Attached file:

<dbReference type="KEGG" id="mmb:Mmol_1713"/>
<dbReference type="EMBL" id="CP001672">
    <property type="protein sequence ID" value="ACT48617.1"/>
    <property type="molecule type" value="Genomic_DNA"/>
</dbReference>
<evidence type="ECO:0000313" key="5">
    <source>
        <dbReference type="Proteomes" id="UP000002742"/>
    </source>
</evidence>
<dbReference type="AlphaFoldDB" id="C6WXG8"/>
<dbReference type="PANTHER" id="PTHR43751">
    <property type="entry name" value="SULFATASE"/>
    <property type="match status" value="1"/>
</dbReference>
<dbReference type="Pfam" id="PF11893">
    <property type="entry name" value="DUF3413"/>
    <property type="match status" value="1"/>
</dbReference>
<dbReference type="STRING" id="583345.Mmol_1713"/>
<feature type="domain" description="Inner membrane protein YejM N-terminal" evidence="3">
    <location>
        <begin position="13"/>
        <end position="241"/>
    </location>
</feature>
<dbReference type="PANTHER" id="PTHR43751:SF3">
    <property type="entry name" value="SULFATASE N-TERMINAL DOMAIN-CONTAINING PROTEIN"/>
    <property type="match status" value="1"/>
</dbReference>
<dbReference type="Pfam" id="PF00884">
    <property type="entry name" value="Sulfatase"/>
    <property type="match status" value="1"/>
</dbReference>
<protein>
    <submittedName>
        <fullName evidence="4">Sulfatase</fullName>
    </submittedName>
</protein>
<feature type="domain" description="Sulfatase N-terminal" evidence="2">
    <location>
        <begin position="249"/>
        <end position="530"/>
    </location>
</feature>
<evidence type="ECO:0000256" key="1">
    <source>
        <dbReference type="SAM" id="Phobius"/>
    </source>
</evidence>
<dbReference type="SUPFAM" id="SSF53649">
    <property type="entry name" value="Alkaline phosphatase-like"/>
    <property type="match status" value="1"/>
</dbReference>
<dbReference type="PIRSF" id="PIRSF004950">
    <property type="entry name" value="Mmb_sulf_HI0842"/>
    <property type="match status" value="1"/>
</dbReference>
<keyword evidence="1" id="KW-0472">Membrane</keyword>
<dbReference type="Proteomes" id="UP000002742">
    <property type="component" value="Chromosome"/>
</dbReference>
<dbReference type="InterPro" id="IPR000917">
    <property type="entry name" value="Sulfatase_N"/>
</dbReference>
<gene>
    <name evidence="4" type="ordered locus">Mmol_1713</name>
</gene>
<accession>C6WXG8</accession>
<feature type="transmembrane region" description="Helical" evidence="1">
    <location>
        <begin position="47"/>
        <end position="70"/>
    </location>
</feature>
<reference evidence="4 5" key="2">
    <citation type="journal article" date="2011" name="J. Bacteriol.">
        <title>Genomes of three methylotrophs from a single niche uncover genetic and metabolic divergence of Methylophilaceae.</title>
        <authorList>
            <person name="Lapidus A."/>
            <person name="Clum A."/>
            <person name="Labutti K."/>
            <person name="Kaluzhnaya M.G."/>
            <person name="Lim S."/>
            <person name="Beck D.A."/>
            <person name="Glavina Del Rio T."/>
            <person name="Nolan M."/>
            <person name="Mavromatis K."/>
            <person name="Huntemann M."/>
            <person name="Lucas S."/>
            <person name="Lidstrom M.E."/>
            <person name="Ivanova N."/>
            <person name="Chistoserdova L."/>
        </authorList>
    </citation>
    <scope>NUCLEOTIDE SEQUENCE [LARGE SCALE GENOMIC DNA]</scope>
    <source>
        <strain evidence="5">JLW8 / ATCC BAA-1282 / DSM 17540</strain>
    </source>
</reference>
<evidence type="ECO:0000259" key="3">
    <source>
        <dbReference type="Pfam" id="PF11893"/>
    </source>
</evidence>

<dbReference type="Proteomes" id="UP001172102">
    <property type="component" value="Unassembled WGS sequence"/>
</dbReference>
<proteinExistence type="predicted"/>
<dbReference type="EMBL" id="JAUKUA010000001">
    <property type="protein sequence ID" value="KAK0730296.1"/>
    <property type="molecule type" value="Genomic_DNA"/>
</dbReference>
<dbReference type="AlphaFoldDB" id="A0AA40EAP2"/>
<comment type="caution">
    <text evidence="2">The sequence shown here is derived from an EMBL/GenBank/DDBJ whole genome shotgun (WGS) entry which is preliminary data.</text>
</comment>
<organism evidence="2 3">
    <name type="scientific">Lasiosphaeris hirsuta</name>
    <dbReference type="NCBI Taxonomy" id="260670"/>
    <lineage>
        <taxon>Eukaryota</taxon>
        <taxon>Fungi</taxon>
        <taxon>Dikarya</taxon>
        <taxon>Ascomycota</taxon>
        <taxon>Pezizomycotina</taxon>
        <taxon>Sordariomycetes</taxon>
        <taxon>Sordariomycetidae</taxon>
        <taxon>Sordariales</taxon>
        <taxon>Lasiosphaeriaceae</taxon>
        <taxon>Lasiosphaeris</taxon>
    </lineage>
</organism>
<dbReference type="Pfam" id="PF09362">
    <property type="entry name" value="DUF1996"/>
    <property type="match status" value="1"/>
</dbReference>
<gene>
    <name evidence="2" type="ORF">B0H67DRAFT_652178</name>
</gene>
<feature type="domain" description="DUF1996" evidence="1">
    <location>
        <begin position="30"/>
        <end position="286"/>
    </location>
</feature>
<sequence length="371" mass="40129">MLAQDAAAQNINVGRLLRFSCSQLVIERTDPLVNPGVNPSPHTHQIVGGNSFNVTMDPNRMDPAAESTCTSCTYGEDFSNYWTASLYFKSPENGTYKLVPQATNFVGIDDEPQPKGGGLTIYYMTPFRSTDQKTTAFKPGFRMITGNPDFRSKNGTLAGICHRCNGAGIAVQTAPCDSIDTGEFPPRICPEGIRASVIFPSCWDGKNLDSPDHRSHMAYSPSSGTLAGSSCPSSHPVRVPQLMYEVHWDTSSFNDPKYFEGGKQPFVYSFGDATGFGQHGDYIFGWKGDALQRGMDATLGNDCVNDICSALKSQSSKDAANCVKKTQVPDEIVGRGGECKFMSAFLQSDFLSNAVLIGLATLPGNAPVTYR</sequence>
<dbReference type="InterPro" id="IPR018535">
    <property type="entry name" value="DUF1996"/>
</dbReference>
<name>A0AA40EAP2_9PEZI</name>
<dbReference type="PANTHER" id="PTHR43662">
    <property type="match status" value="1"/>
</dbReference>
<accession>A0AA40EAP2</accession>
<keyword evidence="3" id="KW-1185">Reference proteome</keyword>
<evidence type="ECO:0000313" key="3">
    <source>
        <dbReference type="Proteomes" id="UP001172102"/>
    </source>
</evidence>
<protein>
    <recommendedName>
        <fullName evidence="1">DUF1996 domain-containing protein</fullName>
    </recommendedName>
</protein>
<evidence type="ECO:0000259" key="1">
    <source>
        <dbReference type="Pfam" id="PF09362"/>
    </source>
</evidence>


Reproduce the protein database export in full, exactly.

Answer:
<dbReference type="KEGG" id="mmb:Mmol_1713"/>
<dbReference type="EMBL" id="CP001672">
    <property type="protein sequence ID" value="ACT48617.1"/>
    <property type="molecule type" value="Genomic_DNA"/>
</dbReference>
<evidence type="ECO:0000313" key="5">
    <source>
        <dbReference type="Proteomes" id="UP000002742"/>
    </source>
</evidence>
<dbReference type="AlphaFoldDB" id="C6WXG8"/>
<dbReference type="PANTHER" id="PTHR43751">
    <property type="entry name" value="SULFATASE"/>
    <property type="match status" value="1"/>
</dbReference>
<dbReference type="Pfam" id="PF11893">
    <property type="entry name" value="DUF3413"/>
    <property type="match status" value="1"/>
</dbReference>
<dbReference type="STRING" id="583345.Mmol_1713"/>
<feature type="domain" description="Inner membrane protein YejM N-terminal" evidence="3">
    <location>
        <begin position="13"/>
        <end position="241"/>
    </location>
</feature>
<dbReference type="PANTHER" id="PTHR43751:SF3">
    <property type="entry name" value="SULFATASE N-TERMINAL DOMAIN-CONTAINING PROTEIN"/>
    <property type="match status" value="1"/>
</dbReference>
<dbReference type="Pfam" id="PF00884">
    <property type="entry name" value="Sulfatase"/>
    <property type="match status" value="1"/>
</dbReference>
<protein>
    <submittedName>
        <fullName evidence="4">Sulfatase</fullName>
    </submittedName>
</protein>
<feature type="domain" description="Sulfatase N-terminal" evidence="2">
    <location>
        <begin position="249"/>
        <end position="530"/>
    </location>
</feature>
<evidence type="ECO:0000256" key="1">
    <source>
        <dbReference type="SAM" id="Phobius"/>
    </source>
</evidence>
<dbReference type="SUPFAM" id="SSF53649">
    <property type="entry name" value="Alkaline phosphatase-like"/>
    <property type="match status" value="1"/>
</dbReference>
<dbReference type="PIRSF" id="PIRSF004950">
    <property type="entry name" value="Mmb_sulf_HI0842"/>
    <property type="match status" value="1"/>
</dbReference>
<keyword evidence="1" id="KW-0472">Membrane</keyword>
<dbReference type="Proteomes" id="UP000002742">
    <property type="component" value="Chromosome"/>
</dbReference>
<dbReference type="InterPro" id="IPR000917">
    <property type="entry name" value="Sulfatase_N"/>
</dbReference>
<gene>
    <name evidence="4" type="ordered locus">Mmol_1713</name>
</gene>
<accession>C6WXG8</accession>
<feature type="transmembrane region" description="Helical" evidence="1">
    <location>
        <begin position="47"/>
        <end position="70"/>
    </location>
</feature>
<reference evidence="4 5" key="2">
    <citation type="journal article" date="2011" name="J. Bacteriol.">
        <title>Genomes of three methylotrophs from a single niche uncover genetic and metabolic divergence of Methylophilaceae.</title>
        <authorList>
            <person name="Lapidus A."/>
            <person name="Clum A."/>
            <person name="Labutti K."/>
            <person name="Kaluzhnaya M.G."/>
            <person name="Lim S."/>
            <person name="Beck D.A."/>
            <person name="Glavina Del Rio T."/>
            <person name="Nolan M."/>
            <person name="Mavromatis K."/>
            <person name="Huntemann M."/>
            <person name="Lucas S."/>
            <person name="Lidstrom M.E."/>
            <person name="Ivanova N."/>
            <person name="Chistoserdova L."/>
        </authorList>
    </citation>
    <scope>NUCLEOTIDE SEQUENCE [LARGE SCALE GENOMIC DNA]</scope>
    <source>
        <strain evidence="5">JLW8 / ATCC BAA-1282 / DSM 17540</strain>
    </source>
</reference>
<evidence type="ECO:0000259" key="3">
    <source>
        <dbReference type="Pfam" id="PF11893"/>
    </source>
</evidence>

<dbReference type="Proteomes" id="UP001172102">
    <property type="component" value="Unassembled WGS sequence"/>
</dbReference>
<proteinExistence type="predicted"/>
<dbReference type="EMBL" id="JAUKUA010000001">
    <property type="protein sequence ID" value="KAK0730296.1"/>
    <property type="molecule type" value="Genomic_DNA"/>
</dbReference>
<dbReference type="AlphaFoldDB" id="A0AA40EAP2"/>
<comment type="caution">
    <text evidence="2">The sequence shown here is derived from an EMBL/GenBank/DDBJ whole genome shotgun (WGS) entry which is preliminary data.</text>
</comment>
<organism evidence="2 3">
    <name type="scientific">Lasiosphaeris hirsuta</name>
    <dbReference type="NCBI Taxonomy" id="260670"/>
    <lineage>
        <taxon>Eukaryota</taxon>
        <taxon>Fungi</taxon>
        <taxon>Dikarya</taxon>
        <taxon>Ascomycota</taxon>
        <taxon>Pezizomycotina</taxon>
        <taxon>Sordariomycetes</taxon>
        <taxon>Sordariomycetidae</taxon>
        <taxon>Sordariales</taxon>
        <taxon>Lasiosphaeriaceae</taxon>
        <taxon>Lasiosphaeris</taxon>
    </lineage>
</organism>
<dbReference type="Pfam" id="PF09362">
    <property type="entry name" value="DUF1996"/>
    <property type="match status" value="1"/>
</dbReference>
<gene>
    <name evidence="2" type="ORF">B0H67DRAFT_652178</name>
</gene>
<feature type="domain" description="DUF1996" evidence="1">
    <location>
        <begin position="30"/>
        <end position="286"/>
    </location>
</feature>
<sequence length="371" mass="40129">MLAQDAAAQNINVGRLLRFSCSQLVIERTDPLVNPGVNPSPHTHQIVGGNSFNVTMDPNRMDPAAESTCTSCTYGEDFSNYWTASLYFKSPENGTYKLVPQATNFVGIDDEPQPKGGGLTIYYMTPFRSTDQKTTAFKPGFRMITGNPDFRSKNGTLAGICHRCNGAGIAVQTAPCDSIDTGEFPPRICPEGIRASVIFPSCWDGKNLDSPDHRSHMAYSPSSGTLAGSSCPSSHPVRVPQLMYEVHWDTSSFNDPKYFEGGKQPFVYSFGDATGFGQHGDYIFGWKGDALQRGMDATLGNDCVNDICSALKSQSSKDAANCVKKTQVPDEIVGRGGECKFMSAFLQSDFLSNAVLIGLATLPGNAPVTYR</sequence>
<dbReference type="InterPro" id="IPR018535">
    <property type="entry name" value="DUF1996"/>
</dbReference>
<name>A0AA40EAP2_9PEZI</name>
<dbReference type="PANTHER" id="PTHR43662">
    <property type="match status" value="1"/>
</dbReference>
<accession>A0AA40EAP2</accession>
<keyword evidence="3" id="KW-1185">Reference proteome</keyword>
<evidence type="ECO:0000313" key="3">
    <source>
        <dbReference type="Proteomes" id="UP001172102"/>
    </source>
</evidence>
<protein>
    <recommendedName>
        <fullName evidence="1">DUF1996 domain-containing protein</fullName>
    </recommendedName>
</protein>
<evidence type="ECO:0000259" key="1">
    <source>
        <dbReference type="Pfam" id="PF09362"/>
    </source>
</evidence>